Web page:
In 2018, a video of former President Barack Obama appeared on YouTube explaining how easily technology can be used to manipulate video and create fake news. It had over 7.2 million views.
Obama discusses in the video how we live in dangerous times, where “enemies” can make us say anything at any moment. Moments later, the video was faked by itself.
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In the last five years, whether its news articles, images or videos, fake and misleading content have gained popularity on the internet. A potential solution to the problem now being discussed will standardize the manner in which content is presented online without trusting anything other than these standards. Join blockchain as a whitelisting tool for news and other web content. As part of an evolution of Web 3.0, blockchain is used to create a decentralized web, where an immutable database records content information and is linked to that content inextricably to ensure validity. Personal data stores would also allow companies and people to maintain control over the content they produce or consume.
By 2023, up to 30% of news and video content worldwide could be authenticated real in blockchain–in turn, the Gartner 2020 prediction report released in December mitigates Deep Fake technologies.
Blockchain can track the provenance of news (text or video content) so that consumers of the content know where it came from and are assured it has not been altered,
Avivah Litan, vice chairman of research for Gartner, told a recent blog
Putting social media and social networks on the blockchain will enable users to control not only their own information, [but also] the algorithms and filters that direct their information flows.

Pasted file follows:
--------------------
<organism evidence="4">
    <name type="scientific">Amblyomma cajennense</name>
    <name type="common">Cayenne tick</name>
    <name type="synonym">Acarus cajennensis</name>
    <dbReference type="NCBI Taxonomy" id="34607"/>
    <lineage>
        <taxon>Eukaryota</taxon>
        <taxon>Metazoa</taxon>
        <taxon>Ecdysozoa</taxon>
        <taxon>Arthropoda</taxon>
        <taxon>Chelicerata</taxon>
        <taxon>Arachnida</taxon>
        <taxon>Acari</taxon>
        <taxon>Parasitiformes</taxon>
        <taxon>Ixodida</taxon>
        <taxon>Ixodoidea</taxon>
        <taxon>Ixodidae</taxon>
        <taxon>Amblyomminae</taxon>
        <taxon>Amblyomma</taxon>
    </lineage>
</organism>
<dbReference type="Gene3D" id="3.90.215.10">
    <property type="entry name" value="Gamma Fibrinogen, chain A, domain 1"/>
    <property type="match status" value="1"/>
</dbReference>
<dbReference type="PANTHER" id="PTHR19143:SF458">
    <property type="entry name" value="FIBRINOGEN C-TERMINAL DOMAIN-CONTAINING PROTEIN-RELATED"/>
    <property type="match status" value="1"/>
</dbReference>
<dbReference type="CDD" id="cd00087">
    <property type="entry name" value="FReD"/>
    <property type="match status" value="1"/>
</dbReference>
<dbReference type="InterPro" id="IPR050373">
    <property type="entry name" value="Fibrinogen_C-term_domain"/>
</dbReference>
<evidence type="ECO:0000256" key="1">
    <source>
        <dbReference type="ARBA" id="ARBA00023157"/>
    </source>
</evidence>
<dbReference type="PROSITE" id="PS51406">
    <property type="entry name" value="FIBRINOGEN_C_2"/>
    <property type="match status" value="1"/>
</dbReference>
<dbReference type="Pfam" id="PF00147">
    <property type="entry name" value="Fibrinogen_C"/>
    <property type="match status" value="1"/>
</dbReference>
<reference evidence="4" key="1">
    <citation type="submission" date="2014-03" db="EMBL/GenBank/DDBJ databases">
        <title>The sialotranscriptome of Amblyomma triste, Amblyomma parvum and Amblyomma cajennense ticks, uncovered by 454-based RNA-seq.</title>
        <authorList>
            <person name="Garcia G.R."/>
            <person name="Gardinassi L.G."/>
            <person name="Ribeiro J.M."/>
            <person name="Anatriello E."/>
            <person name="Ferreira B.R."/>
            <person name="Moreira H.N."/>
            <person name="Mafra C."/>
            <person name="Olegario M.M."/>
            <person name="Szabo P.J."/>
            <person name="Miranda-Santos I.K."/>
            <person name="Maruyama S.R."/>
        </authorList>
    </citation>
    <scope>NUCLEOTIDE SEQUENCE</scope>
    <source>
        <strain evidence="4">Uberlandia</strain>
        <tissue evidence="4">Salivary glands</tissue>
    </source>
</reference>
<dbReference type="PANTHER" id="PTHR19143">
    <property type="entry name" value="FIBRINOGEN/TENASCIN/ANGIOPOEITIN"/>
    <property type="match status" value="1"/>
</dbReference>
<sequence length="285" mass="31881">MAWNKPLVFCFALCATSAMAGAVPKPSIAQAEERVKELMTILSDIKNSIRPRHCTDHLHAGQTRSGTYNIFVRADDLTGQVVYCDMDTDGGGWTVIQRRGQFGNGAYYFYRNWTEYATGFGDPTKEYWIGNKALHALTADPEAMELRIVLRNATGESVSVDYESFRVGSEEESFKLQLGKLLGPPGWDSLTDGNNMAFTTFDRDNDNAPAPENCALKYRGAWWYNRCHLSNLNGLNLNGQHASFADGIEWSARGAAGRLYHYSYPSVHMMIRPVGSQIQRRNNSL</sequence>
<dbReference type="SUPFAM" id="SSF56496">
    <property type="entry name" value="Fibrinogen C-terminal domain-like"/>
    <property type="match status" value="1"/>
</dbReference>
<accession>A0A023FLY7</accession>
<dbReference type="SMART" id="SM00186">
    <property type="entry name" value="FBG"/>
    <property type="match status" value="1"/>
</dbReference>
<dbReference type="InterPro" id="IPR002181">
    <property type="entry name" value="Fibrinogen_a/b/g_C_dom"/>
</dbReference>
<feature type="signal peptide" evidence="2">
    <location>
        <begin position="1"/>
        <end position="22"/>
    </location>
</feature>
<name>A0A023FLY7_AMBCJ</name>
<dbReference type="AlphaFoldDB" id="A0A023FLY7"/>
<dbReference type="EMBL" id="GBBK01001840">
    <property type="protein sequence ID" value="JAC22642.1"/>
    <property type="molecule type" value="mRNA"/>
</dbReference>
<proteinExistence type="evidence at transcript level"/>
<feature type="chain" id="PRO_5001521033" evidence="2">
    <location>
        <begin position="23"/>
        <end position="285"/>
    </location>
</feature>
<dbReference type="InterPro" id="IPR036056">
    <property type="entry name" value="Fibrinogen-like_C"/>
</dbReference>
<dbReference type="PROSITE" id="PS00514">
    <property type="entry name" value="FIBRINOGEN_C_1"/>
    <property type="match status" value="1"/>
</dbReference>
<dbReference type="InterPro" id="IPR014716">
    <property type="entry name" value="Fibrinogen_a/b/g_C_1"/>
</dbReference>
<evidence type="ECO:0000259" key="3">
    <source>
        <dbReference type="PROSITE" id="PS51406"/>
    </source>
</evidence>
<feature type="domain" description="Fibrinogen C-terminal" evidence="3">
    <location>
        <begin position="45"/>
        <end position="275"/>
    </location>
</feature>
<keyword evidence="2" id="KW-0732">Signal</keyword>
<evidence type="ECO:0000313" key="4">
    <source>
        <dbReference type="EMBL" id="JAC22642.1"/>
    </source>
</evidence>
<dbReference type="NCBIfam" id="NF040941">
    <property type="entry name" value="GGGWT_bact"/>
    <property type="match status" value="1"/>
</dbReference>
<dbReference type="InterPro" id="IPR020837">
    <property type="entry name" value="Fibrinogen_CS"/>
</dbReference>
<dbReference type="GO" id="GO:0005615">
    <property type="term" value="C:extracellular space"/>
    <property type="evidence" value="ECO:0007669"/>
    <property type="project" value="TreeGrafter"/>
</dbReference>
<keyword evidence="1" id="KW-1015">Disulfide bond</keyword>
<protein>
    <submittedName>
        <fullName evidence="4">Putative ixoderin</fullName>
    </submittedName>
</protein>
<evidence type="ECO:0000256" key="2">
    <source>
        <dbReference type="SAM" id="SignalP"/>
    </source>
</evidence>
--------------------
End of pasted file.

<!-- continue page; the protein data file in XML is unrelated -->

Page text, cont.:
In December, Jack Dorsey, Twitter CEO, announced Twitter is
funding a small independent team of up to five open-source architects, engineers, and designers to develop an open and decentralized standard for social media.”
Twitter’s concept is to make it possible for users to read what they want, providing filters based on blockchain to authenticate content if they like it or unfiltered content, according to Litan.
In the past two years, many high-profile ventures that use blockchain have emerged to counter fake news.
The New York Times, the Deep Trust Alliance and the PO.ET, are examples of the efforts made to standardize how news, images, and videos are put onto the Internet, thus capturing their path from source to the audience.
Po.et creates a decentralized Bitcoin-based system, which is a permanent record that signatures the content and uses existing interoperability standards in the media industry.
The News Provenance Project with IBM’s Garage developed a proof of concept using the blockchain from Hyperledger Fabric to store detailed information about the photo and video of news, including who shot and published videos. The blockchain will document the source of the photo: when, where, by whom it was taken, who published it and how it was used in a network of news agencies.
The Deep Trust Alliance has been founded by Kathryn Harrison, formerly Director of Global Product Management for IBM Blockchain, where she helped develop and build management service for Hyperledger Fabric.
Most companies and efforts start with deep fake video and images, which aren’t even prevalent on the internet; that’s such a small percent of fake content,
They started with deep fakes because they’re the easiest